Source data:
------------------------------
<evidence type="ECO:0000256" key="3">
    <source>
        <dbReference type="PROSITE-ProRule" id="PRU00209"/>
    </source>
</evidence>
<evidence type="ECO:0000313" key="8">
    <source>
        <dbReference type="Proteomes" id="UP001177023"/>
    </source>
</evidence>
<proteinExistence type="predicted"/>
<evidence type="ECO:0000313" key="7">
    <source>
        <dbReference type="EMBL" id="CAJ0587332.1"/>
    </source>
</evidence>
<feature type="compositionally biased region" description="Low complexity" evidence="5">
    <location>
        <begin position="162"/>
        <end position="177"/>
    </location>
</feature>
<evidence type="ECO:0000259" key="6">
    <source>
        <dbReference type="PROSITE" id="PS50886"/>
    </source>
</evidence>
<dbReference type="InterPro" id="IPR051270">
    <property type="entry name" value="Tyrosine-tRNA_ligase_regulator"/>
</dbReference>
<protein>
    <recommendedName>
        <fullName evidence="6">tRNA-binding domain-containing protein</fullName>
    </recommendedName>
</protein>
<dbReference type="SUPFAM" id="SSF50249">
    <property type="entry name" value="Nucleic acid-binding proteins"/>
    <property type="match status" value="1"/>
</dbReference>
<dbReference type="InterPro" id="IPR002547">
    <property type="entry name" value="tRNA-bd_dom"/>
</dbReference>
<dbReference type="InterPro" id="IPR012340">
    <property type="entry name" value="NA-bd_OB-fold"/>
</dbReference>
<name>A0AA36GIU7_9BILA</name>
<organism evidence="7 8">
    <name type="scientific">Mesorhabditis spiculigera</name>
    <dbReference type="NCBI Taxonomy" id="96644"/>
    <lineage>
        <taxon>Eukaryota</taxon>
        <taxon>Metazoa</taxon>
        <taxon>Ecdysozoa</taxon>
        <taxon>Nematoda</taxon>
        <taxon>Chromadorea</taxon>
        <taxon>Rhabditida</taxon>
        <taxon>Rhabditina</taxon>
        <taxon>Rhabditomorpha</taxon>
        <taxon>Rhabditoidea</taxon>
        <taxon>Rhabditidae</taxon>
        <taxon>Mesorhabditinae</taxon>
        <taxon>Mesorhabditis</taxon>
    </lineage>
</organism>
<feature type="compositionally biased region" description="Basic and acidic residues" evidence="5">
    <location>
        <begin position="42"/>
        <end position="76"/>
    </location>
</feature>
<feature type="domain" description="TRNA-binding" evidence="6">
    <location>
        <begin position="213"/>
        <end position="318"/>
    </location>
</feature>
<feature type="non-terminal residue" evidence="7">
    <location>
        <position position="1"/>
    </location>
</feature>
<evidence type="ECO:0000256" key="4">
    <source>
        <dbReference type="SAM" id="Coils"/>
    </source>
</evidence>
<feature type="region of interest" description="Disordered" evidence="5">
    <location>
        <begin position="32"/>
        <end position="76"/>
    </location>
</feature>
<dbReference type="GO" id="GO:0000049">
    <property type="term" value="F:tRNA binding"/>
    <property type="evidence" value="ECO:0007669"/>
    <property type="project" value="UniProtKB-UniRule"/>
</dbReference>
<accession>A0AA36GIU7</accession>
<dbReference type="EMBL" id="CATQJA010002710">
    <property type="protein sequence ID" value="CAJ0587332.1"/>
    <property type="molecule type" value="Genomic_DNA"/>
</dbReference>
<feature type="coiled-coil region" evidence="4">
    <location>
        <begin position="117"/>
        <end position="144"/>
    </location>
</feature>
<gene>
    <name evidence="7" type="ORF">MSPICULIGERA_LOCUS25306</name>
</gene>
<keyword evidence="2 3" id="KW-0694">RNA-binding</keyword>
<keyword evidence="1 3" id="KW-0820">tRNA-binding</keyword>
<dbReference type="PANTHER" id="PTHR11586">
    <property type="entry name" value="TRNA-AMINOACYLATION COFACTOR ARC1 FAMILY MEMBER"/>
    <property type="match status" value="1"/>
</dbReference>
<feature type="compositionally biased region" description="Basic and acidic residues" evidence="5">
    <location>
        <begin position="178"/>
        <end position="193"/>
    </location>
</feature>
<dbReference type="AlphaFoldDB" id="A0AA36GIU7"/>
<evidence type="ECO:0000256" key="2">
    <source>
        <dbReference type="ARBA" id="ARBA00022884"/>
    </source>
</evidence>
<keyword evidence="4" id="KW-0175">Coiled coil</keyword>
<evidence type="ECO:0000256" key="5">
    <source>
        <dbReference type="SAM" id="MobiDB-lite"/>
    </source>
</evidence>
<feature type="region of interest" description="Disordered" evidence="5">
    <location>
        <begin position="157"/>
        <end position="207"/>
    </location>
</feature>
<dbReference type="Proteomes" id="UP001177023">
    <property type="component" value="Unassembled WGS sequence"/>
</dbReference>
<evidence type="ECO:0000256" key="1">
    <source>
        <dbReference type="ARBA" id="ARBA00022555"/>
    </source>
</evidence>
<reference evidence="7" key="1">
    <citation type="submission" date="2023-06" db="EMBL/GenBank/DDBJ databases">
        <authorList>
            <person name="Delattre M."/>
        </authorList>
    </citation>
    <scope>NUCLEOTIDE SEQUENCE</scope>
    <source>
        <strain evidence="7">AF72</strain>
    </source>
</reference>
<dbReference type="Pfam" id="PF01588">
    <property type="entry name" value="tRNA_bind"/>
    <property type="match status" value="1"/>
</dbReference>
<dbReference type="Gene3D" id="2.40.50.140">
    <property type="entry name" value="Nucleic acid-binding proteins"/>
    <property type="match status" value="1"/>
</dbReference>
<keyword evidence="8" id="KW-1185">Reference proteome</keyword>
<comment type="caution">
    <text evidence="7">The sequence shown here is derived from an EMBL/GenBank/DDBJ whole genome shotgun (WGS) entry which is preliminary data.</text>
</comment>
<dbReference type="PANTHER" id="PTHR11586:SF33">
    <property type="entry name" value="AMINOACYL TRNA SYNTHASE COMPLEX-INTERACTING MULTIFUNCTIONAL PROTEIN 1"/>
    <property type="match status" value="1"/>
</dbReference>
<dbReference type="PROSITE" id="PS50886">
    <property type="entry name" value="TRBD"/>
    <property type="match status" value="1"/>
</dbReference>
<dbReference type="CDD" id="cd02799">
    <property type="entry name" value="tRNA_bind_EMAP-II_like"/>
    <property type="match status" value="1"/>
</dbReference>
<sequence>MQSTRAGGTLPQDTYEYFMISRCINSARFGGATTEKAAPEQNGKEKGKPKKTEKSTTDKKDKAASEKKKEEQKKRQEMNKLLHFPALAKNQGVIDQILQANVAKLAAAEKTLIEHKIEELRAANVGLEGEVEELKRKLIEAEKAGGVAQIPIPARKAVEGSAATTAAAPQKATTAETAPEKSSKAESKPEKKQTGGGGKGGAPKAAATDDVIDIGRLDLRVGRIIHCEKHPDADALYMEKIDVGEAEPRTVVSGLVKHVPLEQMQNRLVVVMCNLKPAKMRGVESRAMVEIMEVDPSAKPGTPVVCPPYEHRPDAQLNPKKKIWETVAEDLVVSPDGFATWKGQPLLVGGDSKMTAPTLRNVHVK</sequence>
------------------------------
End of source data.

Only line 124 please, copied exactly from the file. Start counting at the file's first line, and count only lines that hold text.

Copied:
<dbReference type="AlphaFoldDB" id="A0AA36GIU7"/>